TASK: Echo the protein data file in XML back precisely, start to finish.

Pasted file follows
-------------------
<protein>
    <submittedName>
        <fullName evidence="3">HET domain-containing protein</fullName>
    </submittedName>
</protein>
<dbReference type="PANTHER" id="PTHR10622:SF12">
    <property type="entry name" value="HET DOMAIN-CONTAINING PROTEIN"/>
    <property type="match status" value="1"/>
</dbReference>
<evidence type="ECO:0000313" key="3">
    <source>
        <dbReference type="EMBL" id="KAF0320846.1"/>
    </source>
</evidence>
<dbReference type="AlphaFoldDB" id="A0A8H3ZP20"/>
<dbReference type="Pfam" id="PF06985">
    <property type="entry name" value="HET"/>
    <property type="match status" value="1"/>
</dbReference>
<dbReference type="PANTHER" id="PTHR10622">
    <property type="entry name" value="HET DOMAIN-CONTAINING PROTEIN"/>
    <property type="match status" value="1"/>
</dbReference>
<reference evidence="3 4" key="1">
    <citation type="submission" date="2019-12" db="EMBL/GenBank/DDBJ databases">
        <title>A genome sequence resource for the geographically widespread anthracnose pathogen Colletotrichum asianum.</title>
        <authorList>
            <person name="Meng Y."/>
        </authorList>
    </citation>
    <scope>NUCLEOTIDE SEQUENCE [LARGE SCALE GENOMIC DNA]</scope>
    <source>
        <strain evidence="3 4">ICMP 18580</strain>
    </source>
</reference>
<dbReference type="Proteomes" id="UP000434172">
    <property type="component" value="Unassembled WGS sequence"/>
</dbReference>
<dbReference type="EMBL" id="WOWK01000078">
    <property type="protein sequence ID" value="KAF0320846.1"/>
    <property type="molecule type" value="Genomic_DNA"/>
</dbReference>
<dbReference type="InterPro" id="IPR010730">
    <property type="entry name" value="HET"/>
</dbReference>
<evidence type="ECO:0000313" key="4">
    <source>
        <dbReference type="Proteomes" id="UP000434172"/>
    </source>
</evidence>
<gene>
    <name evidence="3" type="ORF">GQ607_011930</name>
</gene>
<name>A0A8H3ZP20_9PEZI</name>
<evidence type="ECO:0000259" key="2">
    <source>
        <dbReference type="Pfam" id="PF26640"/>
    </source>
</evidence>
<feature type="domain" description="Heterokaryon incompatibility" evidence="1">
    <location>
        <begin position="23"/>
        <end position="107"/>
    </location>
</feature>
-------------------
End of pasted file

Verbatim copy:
<protein>
    <submittedName>
        <fullName evidence="3">HET domain-containing protein</fullName>
    </submittedName>
</protein>
<dbReference type="PANTHER" id="PTHR10622:SF12">
    <property type="entry name" value="HET DOMAIN-CONTAINING PROTEIN"/>
    <property type="match status" value="1"/>
</dbReference>
<evidence type="ECO:0000313" key="3">
    <source>
        <dbReference type="EMBL" id="KAF0320846.1"/>
    </source>
</evidence>
<dbReference type="AlphaFoldDB" id="A0A8H3ZP20"/>
<dbReference type="Pfam" id="PF06985">
    <property type="entry name" value="HET"/>
    <property type="match status" value="1"/>
</dbReference>
<dbReference type="PANTHER" id="PTHR10622">
    <property type="entry name" value="HET DOMAIN-CONTAINING PROTEIN"/>
    <property type="match status" value="1"/>
</dbReference>
<reference evidence="3 4" key="1">
    <citation type="submission" date="2019-12" db="EMBL/GenBank/DDBJ databases">
        <title>A genome sequence resource for the geographically widespread anthracnose pathogen Colletotrichum asianum.</title>
        <authorList>
            <person name="Meng Y."/>
        </authorList>
    </citation>
    <scope>NUCLEOTIDE SEQUENCE [LARGE SCALE GENOMIC DNA]</scope>
    <source>
        <strain evidence="3 4">ICMP 18580</strain>
    </source>
</reference>
<dbReference type="Proteomes" id="UP000434172">
    <property type="component" value="Unassembled WGS sequence"/>
</dbReference>
<dbReference type="EMBL" id="WOWK01000078">
    <property type="protein sequence ID" value="KAF0320846.1"/>
    <property type="molecule type" value="Genomic_DNA"/>
</dbReference>
<dbReference type="InterPro" id="IPR010730">
    <property type="entry name" value="HET"/>
</dbReference>
<evidence type="ECO:0000313" key="4">
    <source>
        <dbReference type="Proteomes" id="UP000434172"/>
    </source>
</evidence>
<gene>
    <name evidence="3" type="ORF">GQ607_011930</name>
</gene>
<name>A0A8H3ZP20_9PEZI</name>
<evidence type="ECO:0000259" key="2">
    <source>
        <dbReference type="Pfam" id="PF26640"/>
    </source>
</evidence>
<feature type="domain" description="Heterokaryon incompatibility" evidence="1">
    <location>
        <begin position="23"/>
        <end position="107"/>
    </location>
</feature>